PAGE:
Nicolai T, Huber RM, Reiter K, Merkenschlager A, Hautmann H, Mantel K, et al.
Metal airway stent implantation in children: Follow-up of seven children. Pediatr Pulmonol 2001;31:289-96.
Filler RM, Forte V, Chait P. Tracheobronchial stenting for the treatment of airway obstruction. J Pediatr Surg 1998;33:304-11.
Antón-Pacheco JL, Comas JV, Luna C, Benavent MI, López M, Ramos V, et al.
Treatment strategies in the management of severe complications following slide tracheoplasty in children. Eur J Cardiothorac Surg 2014;46:280-5.
Butler CR, Speggiorin S, Rijnberg FM, Roebuck DJ, Muthialu N, Hewitt RJ, et al.
Outcomes of slide tracheoplasty in 101 children: A 17-year single-center experience. J Thorac Cardiovasc Surg 2014;147:1783-9.
Lund ME, Force S. Airway stenting for patients with benign airway disease and the food and drug administration advisory: A call for restraint. Chest 2007;132:1107-8.
[Table 1], [Table 2]
|This article has been cited by|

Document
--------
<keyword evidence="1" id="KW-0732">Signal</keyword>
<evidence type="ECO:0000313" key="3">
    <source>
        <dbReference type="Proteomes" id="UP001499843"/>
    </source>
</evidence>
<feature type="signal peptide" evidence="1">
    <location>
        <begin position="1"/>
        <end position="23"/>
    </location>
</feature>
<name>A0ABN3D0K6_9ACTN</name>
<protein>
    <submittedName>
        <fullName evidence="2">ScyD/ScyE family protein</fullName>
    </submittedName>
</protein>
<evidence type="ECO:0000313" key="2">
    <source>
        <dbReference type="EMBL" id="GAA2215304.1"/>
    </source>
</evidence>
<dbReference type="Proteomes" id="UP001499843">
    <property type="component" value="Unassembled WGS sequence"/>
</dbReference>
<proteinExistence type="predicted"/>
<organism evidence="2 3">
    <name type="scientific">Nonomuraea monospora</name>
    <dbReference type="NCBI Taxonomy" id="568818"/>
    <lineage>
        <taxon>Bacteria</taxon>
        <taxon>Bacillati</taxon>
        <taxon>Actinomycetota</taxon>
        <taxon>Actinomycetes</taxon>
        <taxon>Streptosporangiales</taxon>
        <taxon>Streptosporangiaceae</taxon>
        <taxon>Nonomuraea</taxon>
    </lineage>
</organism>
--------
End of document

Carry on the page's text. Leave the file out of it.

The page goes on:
||Flexible Endoscopy With Non-invasive Ventilation Enables Clinicians to Assess and Manage Infants With Severe Bronchopulmonary Dysplasia
| ||Wen-Jue Soong, Pei-Chen Tsao, Chia-Feng Yang, Yu-Sheng Lee, Chien-Heng Lin, Chieh-Ho Chen |
| ||Frontiers in Pediatrics. 2022; 10 |
|[Pubmed] | [DOI]|
||May the first-line treatment for foreign body aspiration in childhood be flexible bronchoscopy?
| ||Hasan Yuksel, Adem Yasar, Arzu Açikel, Ismet Topçu, Özge Yilmaz |
| ||Turkish Journal of Emergency Medicine. 2021; 21(4): 184 |
|[Pubmed] | [DOI]|
||Sustained pharyngeal inflation on upper airway effects in childrenFlexible bronchoscopy measurement
| ||Wen-Jue Soong,Chieh-Ho Chen,Chien-Heng Lin,Chia-Fang Yang,Yu-Sheng Lee,Pei-Chen Tsao,Yi-Hung Sung,Nitin Dhochak |
| ||Pediatric Pulmonology. 2021; |
|[Pubmed] | [DOI]|
||Airway abnormalities in very early treated infantile-onset Pompe disease: A large-scale survey by flexible bronchoscopy
| ||Chia-Feng Yang,Dau-Ming Niu,Shyh-Kuan Tai,Ting-Hao Wang,Hsiao-Ting Su,Ling-Yi Huang,Wen-Jue Soong |
| ||American Journal of Medical Genetics Part A. 2020; |
|[Pubmed] | [DOI]|
||Vallecular cyst with coexisting laryngomalacia: Successful diagnosis and laser therapy by flexible endoscopy with a novel noninvasive ventilation support in infants
| ||Wen-Jue Soong,Chia-Fang Yang,Yu-Sheng Lee,Pei-Jeng Tsao,Chien-Heng Lin,Chieh-Ho Chen |
| ||Pediatric Pulmonology. 2020; |
|[Pubmed] | [DOI]|
||Infection and allergy
| ||Hong-Ren Yu |
| ||Pediatric Respirology and Critical Care Medicine. 2019; 3(1): 1 |
|[Pubmed] | [DOI]|